Now is the perfect time to have a garage sale. Kids are back in school so you have a little time to sort through things. It’s time to clean the coat closet, put away summer things and get things in order for colder weather. And, many people will be looking for deals this time of year on off-season items.
Extra money this time of year is handy, too, especially if you’re bringing in the harvest and need kitchen or garden tools to do it. Looking even further ahead, you might see the need for wood or stoves or other cold weather products, so here’s your chance to get a fund started for that!
The first garage sale I ever had was at an old house in the country. Town was to the south and most of our traffic came from that way. Our garage sale was north of the house. You couldn’t see it very well from the road, so we put out signs which were too small to read at 55 miles an hour. I skimped on the ad because the classified rates were high. After paying for that ad, we made around $16.00, which we promptly blew by going to town for hamburgers because we were too tired to do anything else.
Loosely translated, we broke every rule in the book and it’s a miracle that we didn’t come up with a loss instead of breaking even. It was an expensive lesson.
Over the years since then, I’ve learned a thing or two about how to put on a successful garage sale and how to survive it!
Before the Sale
Make your garage sale visible. If people can’t see at least a part of it when they drive by, they won’t stop. Put out real goodies where they can see them. Antique or baby furniture, games, collectibles – anything that will catch their attention.
Even sales that are advertised and have signs on every corner will bomb if you can’t tell what they have, or if it looks like you need to walk inside a garage or shelter to see what’s there. People are lazy, so make it look like it’s worth stopping by.
Put up big signs and mark them with BIG, BOLD lettering. Only die-hard garage salers will stop and get out of the car to read your address and even not all of them will. Your job is to capture every potential customer you can, so go the extra mile.
Even if people come with the intent to bargain, a price that’s out of line will put them off. If you want a rule of thumb, 10 cents on the dollar is usually a fair price, depending on the age and quality of the item, but take the time to familiarize yourself with garage sales in your area. Try to price according to what people expect.
Mark a price on everything. Some people don’t mind asking or offering, but there are some who will walk away from the very thing they want if they don’t see a price on it.
You won’t need but a few pennies, if any at all (depending on how you’ve priced your items), but it will take more nickels, dimes, quarters and dollar bills than you think. The first time someone buys $1.35 worth of things and pays you with a $20 bill, it can wipe you out. Get at least a full roll of each of the coins and 20 or so dollar bills, then a few fives and tens.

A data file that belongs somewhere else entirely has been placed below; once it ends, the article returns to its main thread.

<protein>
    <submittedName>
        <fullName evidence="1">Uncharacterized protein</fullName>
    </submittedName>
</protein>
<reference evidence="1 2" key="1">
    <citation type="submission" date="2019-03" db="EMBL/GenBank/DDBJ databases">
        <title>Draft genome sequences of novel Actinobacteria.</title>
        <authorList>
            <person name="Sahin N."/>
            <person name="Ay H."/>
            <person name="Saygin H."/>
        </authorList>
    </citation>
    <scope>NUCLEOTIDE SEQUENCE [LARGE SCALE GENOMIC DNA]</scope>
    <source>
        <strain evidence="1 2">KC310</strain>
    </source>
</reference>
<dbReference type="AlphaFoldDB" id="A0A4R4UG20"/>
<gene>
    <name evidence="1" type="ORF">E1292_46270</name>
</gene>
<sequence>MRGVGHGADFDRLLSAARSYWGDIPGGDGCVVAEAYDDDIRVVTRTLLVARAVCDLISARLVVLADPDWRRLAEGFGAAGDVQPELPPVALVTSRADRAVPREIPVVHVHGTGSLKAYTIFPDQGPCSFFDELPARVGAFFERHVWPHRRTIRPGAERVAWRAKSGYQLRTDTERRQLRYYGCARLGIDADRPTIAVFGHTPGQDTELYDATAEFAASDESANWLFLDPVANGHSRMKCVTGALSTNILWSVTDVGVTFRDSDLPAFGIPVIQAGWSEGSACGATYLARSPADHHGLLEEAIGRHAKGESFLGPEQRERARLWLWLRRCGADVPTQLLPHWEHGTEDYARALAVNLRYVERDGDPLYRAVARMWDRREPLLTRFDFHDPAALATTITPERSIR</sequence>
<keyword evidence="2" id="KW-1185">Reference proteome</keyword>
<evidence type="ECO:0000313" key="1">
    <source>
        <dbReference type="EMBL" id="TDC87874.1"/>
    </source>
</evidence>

Arrange the goods so that your tables look colorful and full, but not cluttered. Use boxes to hold smaller things and group similar things together for easier comparison. Avoid putting anything on the floor if you have room on a table or bench. Kids might love sitting on the ground and going through boxes, but older people will not.
Something in human nature doesn’t want to disturb a well balanced arrangement, so people will leave an item on the table rather than breaking the effect. Your display is for the purpose of selling your goods, not decorating a table. Perfectly folded and displayed clothing or linens may stay that way; leave a little to be desired by being just a little careless with them. DON’T refold items and tidy the tables every time a customer looks through things. Tidiness is NOT a virtue at this point, unless, of course, items are in total confusion – that will put people off, too.
Don’t put all the tall things in the back and shorter things in the front, especially if your tables are wide. Instead, group taller things together at one end of the table so they’re easier to reach without fear of breaking or upsetting something else. Try to arrange things so that everything is within easy reach.
During the Sale
Don’t be afraid to barter. If someone wants that pile of books for $2, when you’ve marked it for $6, negotiate until you settle on a fair price. Don’t give up items early in the game for much less than you have marked. You have a better chance of getting what you want if you wait it out. However, if you’re in the last few hours and you still have too much merchandise, cut prices, bargain, ask for offers… do whatever you need to get it sold. Better a coin or two than a box full of things you don’t want.
Make yourself comfortable by having quick access to cold water or other drinks or snacks and dressing comfortably. Don’t try to do it all yourself, but plan so that you and someone else can take turns. When it’s not your turn, go inside, eat, answer the phone, change into warmer/cooler clothing or whatever gives you a real break.
Have a book or craft handy for those times when no one is around but you can’t leave.
Turn off the cell phone, have someone watch small children and minimize interruptions when there are people around.
Pay attention to your customers, but don’t comment about what they’re looking at unless asked and don’t follow them around or make them feel as if they’re being watched.
After the Sale
Have meals already prepared or at least planned with a minimum of fuss so that you’re not tempted to spend your hard earned money right away. It’s more relaxing to eat at home after a long day of watching a garage sale, anyway.
When you’re taking your loot to the bank, stop by and get yourself an ice cream cone. You deserve it for following through on it all!